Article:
Line Signals

  1. In the CCITT sense, equivalent to " supervisory signaling" in Bell network language.

  2. In North American colloquial use, any of a wide variety of communications signals as found transmitting a physical transmission medium.

Line Queuing

Dial an outside line (typically a long distance line). It's busy. Your phone system will put you in queue for that line. The queue might involve your waiting a few seconds on hold; or it might involve your hanging up and having the phone system call you back. There are thus two types of Line Queuing ” hold-on and callback queuing.

Line Relay

A telephone company term. Relay in a subscriber's line which operates on the calling-in signal.

Line Ringing

Provides the user with an audible indication of a call on a specific line that appears on his/her telephone.

Line Signals

  1. In the CCITT sense, equivalent to "supervisory signaling" in Bell network language.

  2. In North American colloquial use, any of a wide variety of communications signals as found transmitting on a physical transmission medium.

Line Side Connection

A carrier term. A local loop, which connects the customer premise to the carrier network. The carrier community uses this term to describe the customer side of the network, regardless of whether it is specifically in the form of a line or a trunk. In this context, the term "trunk" refers to a local loop which connects a network switch (e.g., a central office circuit switch, a frame relay switch or router, or an ATM switch) to a customer switch (e.g., a PBX circuit switch, a frame relay router, or an ATM switch). Also in this context, a "line" connects a network switch to a non-switch (e.g., a telephone set, a computer modem, or a traditional key system). In other words, a trunk connects one switching device to another switching device, while a line connects a non-switching device to another device, which can be in the form of either a switch or a non-switch. Compare with Trunk Side Connection.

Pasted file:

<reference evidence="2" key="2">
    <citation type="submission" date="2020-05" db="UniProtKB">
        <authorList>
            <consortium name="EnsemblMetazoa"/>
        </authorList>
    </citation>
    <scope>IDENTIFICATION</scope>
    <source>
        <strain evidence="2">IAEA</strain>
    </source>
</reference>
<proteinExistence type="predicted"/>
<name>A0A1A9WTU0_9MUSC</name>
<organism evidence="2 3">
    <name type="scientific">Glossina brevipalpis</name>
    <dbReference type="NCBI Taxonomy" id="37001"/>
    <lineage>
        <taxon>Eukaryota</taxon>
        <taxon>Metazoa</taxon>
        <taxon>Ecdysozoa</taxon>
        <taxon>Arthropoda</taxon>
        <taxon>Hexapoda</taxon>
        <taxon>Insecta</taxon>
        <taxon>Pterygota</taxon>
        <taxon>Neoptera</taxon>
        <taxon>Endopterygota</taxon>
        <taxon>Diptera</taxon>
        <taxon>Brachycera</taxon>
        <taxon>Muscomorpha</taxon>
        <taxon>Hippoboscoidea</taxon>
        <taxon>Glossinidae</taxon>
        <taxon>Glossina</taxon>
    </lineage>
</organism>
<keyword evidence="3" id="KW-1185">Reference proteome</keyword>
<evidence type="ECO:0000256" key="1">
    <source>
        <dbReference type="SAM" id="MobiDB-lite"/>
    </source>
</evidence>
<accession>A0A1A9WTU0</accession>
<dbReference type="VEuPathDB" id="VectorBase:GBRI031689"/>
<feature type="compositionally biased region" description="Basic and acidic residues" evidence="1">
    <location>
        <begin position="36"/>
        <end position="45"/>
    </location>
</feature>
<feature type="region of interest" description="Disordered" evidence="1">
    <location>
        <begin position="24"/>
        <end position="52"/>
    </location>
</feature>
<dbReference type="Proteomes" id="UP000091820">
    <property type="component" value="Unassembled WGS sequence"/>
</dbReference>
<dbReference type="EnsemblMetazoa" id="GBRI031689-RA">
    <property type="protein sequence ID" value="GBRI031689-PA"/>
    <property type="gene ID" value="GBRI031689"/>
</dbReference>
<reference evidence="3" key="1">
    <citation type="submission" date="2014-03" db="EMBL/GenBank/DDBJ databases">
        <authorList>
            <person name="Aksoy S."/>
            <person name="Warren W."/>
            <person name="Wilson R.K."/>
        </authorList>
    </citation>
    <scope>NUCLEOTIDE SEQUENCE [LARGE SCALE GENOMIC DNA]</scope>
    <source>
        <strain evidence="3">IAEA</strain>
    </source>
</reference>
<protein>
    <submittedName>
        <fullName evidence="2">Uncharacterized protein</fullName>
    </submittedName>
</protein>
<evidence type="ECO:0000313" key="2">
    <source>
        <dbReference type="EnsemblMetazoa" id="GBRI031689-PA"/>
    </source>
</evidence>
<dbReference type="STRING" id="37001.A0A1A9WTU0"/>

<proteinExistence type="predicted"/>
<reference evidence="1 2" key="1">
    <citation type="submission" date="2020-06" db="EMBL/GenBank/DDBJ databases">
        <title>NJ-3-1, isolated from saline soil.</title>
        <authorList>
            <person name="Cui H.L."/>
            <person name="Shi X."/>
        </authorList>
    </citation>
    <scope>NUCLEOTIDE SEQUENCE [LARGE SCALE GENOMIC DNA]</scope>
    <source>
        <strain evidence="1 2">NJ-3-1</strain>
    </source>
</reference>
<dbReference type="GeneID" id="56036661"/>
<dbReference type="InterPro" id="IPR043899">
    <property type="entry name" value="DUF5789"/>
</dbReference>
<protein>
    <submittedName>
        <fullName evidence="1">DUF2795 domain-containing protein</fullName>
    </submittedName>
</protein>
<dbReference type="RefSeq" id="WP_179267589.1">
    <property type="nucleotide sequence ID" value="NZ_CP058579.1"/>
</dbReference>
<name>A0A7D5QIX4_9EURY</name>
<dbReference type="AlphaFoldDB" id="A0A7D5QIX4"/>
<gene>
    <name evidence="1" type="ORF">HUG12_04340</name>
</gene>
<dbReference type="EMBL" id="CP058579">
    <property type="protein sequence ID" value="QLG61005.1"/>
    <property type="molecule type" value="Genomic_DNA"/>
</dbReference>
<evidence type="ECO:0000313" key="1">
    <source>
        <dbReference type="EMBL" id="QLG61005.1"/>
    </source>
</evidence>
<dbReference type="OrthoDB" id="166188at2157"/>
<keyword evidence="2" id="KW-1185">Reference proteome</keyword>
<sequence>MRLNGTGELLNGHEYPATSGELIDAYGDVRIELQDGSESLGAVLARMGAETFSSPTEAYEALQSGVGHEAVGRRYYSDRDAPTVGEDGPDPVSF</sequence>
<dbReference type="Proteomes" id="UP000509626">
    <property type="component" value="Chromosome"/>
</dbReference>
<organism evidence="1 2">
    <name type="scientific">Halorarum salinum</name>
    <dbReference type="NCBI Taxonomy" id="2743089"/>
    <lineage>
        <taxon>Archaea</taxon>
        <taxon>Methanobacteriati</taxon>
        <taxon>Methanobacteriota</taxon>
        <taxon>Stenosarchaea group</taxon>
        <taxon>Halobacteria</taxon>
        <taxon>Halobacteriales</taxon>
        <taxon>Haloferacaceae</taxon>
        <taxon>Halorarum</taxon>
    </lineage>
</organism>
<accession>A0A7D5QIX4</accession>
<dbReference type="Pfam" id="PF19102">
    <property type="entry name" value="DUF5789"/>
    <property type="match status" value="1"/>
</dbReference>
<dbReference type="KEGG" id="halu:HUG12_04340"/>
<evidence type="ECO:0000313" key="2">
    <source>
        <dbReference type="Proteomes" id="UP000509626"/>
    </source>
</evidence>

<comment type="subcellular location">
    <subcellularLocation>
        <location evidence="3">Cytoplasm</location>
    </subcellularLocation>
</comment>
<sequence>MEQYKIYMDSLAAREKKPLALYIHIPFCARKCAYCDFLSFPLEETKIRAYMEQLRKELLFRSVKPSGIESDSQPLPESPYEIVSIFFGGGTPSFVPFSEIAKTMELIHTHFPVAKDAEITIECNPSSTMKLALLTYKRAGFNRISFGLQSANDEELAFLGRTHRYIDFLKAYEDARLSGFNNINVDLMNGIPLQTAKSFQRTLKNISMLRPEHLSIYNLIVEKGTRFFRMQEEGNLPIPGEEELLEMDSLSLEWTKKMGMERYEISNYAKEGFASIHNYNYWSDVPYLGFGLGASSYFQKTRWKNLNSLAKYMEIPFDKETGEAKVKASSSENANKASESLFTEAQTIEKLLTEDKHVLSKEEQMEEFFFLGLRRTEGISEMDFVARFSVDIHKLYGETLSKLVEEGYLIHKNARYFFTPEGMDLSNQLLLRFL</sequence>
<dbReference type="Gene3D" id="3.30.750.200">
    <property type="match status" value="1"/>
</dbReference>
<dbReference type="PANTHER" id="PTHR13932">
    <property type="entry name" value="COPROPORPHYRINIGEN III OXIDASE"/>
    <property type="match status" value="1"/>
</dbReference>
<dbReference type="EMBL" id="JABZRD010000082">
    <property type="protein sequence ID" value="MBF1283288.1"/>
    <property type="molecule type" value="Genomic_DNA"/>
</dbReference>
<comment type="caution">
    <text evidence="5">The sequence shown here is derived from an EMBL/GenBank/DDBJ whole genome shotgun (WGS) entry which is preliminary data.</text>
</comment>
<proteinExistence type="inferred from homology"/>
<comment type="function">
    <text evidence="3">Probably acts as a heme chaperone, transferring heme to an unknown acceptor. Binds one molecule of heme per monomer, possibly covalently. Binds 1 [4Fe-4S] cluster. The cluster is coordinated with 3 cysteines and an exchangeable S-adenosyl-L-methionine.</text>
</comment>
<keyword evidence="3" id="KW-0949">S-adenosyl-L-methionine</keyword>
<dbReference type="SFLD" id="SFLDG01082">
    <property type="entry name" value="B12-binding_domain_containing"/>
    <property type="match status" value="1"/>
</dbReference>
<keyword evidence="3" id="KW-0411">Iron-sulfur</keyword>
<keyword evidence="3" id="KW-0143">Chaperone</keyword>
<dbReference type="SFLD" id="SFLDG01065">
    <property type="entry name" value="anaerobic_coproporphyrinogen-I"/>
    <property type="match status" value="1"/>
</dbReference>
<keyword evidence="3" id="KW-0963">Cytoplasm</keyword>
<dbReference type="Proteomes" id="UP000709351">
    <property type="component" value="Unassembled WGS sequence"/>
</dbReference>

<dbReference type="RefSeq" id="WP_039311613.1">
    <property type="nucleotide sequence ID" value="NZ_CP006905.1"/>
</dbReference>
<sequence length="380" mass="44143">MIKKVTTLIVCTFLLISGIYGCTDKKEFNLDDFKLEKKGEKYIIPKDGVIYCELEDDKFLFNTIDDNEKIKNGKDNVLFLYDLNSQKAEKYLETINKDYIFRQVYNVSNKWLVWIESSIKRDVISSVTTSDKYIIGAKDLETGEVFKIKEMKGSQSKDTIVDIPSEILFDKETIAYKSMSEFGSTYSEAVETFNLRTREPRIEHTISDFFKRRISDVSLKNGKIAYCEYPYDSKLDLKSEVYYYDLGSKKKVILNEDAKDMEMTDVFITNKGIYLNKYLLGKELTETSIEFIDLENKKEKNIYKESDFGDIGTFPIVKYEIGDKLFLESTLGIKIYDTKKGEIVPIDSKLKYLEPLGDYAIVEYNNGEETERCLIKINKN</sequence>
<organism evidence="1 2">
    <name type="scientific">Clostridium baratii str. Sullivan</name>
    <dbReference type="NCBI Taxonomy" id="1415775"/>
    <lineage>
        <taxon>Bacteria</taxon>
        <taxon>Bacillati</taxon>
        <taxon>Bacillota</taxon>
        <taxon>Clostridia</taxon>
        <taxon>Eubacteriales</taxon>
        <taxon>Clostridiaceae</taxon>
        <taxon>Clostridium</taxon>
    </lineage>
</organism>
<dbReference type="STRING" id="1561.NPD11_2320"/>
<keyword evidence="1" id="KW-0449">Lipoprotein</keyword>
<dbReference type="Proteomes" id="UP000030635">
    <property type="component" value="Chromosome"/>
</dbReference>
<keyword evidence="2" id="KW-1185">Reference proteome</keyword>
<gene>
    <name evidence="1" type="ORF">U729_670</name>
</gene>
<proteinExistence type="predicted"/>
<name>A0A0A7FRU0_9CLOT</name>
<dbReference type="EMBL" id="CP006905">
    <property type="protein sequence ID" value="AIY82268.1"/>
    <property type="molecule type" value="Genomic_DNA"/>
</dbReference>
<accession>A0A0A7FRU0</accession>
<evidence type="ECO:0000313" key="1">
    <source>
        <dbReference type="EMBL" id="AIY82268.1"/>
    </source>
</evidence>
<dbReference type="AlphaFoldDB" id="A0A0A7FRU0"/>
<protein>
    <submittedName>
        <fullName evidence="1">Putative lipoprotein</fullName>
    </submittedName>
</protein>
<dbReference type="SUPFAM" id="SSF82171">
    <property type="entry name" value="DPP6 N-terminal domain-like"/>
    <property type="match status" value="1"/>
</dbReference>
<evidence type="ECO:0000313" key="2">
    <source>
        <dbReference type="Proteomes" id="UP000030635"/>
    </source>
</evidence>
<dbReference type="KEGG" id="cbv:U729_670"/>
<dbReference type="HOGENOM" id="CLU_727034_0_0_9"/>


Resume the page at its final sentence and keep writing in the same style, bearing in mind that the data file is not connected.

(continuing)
Line-Side Termination

An end office switch connection that provides transmission, switching and optional features suitable for customer connection to the public switched network, including loop start supervision, ground start supervision, and signaling for BRI-ISDN service.

Line Speed

The maximum number of bits you can transmit over a line in a certain defined time, say one second.

Line Status Indication

Provides a visual indication on an ECTS (electronic telephone set) telephone of the idle, busy, ringing or held state for each line appearing on the telephone.

Line Switched Ring

A technique for providing redundancy in a SONET network. Line-switched rings use either 2 or 4 fibers per ring. The primary ring transmits in one direction (e.g., clockwise), with the other transmitting in the reverse direction. Through this technique, a failure in a SONET ring will not prevent devices from communicating, as they can transmit and receive at least one direction, assuming that there is no more than 1 break in a fiber. See Path-Switched Ring.